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Kings help develop hockey with youth camps in Mexico City – CBS Los Angeles

Los Angeles (CBSLA) – Earlier this month, the Kings hosted a youth camp in Mexico City as part of the team’s effort to expand the sport of hockey internationally.

CBS2’s Jim Hill spoke to King’s President and General Manager Luc Robitaille and former player and current Director of Hockey Programming, Derek Armstrong, about how it all started and how they can hope it can continue.

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Camp Mexico City Jr. Kings marked the first time the Kings had returned to the Mexican capital since hosting their first youth hockey camp there in October 2018. The combination of logistical issues and the coronavirus pandemic forced the Kings to take a three-year hiatus since that first visit.

“It’s important to let the game grow … We found out that some kids skate, [so] If I come back this year, I’ll think it’s great, ”said Robitaille. “It will be important for us to keep going just to grow and then we’ll always be there. we [will] be present every year. “

Armstrong, who played for the Kings from 2002 to 2009, was hired by Robitaille five years ago to expand ice hockey around the world.

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“[We’ve] been all over the country and all over the world and the hockey game was so great for us, ”said Armstrong. “So that we can continue to expand the Kings and Hockey brand … we want to do a global sport like basketball and baseball.”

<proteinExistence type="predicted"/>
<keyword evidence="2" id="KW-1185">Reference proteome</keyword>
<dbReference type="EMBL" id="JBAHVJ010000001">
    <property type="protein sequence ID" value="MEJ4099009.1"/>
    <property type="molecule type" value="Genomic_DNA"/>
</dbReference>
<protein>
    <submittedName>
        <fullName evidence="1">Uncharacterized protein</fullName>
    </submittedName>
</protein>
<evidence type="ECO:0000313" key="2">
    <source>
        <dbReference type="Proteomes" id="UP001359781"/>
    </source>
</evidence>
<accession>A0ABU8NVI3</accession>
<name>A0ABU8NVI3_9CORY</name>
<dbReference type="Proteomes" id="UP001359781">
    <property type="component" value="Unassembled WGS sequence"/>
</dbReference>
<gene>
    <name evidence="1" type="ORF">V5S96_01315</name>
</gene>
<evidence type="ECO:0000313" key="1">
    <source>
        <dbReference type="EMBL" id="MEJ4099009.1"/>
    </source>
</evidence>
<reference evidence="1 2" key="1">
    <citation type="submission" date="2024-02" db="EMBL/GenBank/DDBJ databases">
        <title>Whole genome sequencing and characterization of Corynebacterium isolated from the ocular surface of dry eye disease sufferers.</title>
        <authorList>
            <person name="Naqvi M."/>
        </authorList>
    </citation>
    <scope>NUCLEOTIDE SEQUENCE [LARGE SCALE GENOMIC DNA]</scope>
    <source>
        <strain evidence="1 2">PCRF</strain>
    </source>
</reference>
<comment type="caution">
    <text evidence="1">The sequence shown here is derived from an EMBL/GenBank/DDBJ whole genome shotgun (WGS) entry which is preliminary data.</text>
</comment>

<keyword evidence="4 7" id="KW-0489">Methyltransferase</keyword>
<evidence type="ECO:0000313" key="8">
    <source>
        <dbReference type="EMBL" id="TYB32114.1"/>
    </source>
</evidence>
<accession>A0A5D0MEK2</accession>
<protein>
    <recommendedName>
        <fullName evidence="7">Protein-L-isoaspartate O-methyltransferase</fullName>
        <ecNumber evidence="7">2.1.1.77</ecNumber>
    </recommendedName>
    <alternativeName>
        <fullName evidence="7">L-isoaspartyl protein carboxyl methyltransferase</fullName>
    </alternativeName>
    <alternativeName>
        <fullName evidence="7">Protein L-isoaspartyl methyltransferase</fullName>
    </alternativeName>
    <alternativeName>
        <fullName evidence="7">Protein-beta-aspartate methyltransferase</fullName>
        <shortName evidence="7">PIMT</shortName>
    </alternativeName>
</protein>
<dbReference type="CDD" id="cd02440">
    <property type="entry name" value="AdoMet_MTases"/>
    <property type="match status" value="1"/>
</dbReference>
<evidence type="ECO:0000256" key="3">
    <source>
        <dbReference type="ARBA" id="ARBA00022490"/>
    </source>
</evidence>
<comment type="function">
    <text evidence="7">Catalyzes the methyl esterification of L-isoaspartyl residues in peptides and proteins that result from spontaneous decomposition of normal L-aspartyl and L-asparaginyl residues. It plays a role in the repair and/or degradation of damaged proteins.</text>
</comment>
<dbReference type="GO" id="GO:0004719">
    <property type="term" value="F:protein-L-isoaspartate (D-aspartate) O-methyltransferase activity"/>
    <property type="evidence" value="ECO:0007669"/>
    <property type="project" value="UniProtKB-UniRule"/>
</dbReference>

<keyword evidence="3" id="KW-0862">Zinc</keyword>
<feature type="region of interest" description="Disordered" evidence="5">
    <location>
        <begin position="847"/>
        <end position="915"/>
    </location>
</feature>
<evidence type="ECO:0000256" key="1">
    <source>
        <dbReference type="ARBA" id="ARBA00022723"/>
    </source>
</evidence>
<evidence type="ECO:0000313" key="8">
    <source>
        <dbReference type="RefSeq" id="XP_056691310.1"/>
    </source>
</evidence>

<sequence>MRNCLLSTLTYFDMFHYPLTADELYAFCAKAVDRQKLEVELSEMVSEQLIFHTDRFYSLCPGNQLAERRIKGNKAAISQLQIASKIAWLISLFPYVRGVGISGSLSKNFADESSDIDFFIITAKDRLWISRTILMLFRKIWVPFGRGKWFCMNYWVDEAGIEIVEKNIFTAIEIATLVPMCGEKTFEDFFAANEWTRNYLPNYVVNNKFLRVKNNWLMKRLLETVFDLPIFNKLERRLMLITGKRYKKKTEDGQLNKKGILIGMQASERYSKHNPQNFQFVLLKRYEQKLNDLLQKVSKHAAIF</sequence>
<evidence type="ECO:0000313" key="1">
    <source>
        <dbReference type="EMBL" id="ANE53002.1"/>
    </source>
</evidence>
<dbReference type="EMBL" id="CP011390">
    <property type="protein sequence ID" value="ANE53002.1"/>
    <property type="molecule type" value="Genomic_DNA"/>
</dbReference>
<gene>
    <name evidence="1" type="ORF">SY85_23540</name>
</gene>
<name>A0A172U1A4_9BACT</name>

Almost 45 players, ages 5-16, attended the youth clinic at Centro Comercial Santa Fer in Mexico City.

“Once you go down and see the quality of the athletes down there, the hardest part of hockey is learning to skate. [but] Now they have ice rinks there [and] The rink we went to is one of the nicest facilities I’ve ever seen, ”said Armstrong. “As soon as we get kids to skate, I think it’s very important for the NHL, of course as well as the LA Kings, to make it a global brand and bring some other countries to play hockey with their better athletes.”

Armstrong said that he, along with Robitaille, believes the sport was much harder to grow in the early 2000s when the league added expansion franchises in Florida and Arizona, where “they didn’t know about hockey 15-20 years ago. ”

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“I think it’s a lot easier than you thought because nobody saw it before. You couldn’t get television. You didn’t have YouTube. We didn’t have Tik Tok or Twitter, ”said Armstrong. “Nobody would have known who I am” [before], now you can google us … it used to be impossible. If we go down there now, they can actually identify with the LA Kings. “

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